ETSC has a tradition of welcoming students from Sudan and South Sudan, and at one period there were more Sudanese here than Egyptians! Today we have Abdu who is studying for his master’s before returning to Khartoum to teach at Nile Theological College. He comes from the Nuba Mountains in Sudan, which are made up of 99 mountains — each with its own tribe, language and customs. Some tribes are Christian and some are Muslim. The Nuba Mountains were not included in the area that made up the new country of South Sudan, but there has been an independence struggle for many years, with many (both Muslims and Christians) fighting against the government.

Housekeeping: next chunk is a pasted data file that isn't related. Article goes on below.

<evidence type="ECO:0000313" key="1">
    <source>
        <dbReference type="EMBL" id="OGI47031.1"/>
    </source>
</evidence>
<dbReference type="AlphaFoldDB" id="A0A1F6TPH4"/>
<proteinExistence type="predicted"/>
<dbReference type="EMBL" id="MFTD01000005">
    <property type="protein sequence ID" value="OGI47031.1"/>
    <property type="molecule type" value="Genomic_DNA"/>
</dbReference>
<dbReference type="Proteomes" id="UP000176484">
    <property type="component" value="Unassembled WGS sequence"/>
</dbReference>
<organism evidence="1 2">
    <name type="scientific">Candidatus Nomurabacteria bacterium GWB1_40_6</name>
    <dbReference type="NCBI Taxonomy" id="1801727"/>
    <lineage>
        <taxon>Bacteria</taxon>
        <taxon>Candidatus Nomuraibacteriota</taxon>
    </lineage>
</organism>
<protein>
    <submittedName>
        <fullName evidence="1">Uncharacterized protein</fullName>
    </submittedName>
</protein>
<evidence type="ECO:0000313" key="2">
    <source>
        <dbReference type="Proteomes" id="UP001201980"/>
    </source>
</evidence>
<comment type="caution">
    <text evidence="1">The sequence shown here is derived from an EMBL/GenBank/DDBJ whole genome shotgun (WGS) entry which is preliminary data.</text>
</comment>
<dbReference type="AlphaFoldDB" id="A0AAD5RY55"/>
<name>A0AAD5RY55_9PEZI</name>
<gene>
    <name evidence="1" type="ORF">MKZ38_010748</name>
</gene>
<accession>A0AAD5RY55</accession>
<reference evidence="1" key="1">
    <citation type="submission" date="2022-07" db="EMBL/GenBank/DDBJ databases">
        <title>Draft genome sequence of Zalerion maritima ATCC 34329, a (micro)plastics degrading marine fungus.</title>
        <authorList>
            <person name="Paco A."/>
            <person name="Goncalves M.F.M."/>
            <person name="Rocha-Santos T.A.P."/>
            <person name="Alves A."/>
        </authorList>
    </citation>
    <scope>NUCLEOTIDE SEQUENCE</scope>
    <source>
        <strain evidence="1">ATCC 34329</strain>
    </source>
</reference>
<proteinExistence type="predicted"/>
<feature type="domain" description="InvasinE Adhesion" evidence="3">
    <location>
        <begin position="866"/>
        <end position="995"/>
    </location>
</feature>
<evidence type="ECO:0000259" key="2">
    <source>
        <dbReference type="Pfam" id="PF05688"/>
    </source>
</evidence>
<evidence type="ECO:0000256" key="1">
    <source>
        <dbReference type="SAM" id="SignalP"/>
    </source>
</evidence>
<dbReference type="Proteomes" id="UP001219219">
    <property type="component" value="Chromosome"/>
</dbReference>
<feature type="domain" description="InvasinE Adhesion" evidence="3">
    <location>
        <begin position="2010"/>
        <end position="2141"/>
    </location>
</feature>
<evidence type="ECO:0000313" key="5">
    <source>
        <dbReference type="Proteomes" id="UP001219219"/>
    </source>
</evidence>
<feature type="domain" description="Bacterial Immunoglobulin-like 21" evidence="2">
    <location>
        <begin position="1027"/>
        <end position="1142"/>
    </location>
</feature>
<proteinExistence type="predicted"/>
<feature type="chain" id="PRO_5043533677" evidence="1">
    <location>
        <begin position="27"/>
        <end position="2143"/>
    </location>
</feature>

Sudan is composed of multicultural ethnic groups with different languages and cultures. When Sudan gained its independence from the joint British and Egyptian government in 1956, there were about 600 ethnic groups, speaking over 400 languages. A few years after independence, these groups started fighting one another. The war between South Sudan, which has more Christian and English-speaking people with darker skin, and Sudan, which has more Muslim and Arab-speaking people with lighter skin, lasted decades, until it ended with the separation of the country into two in 2010. However, Abdu says, “the separation did not solve the problem in Sudan because the majority of lighter-skin color who think they have Arab blood started to discriminate against those who are ‘less’ Arab and not Muslim.”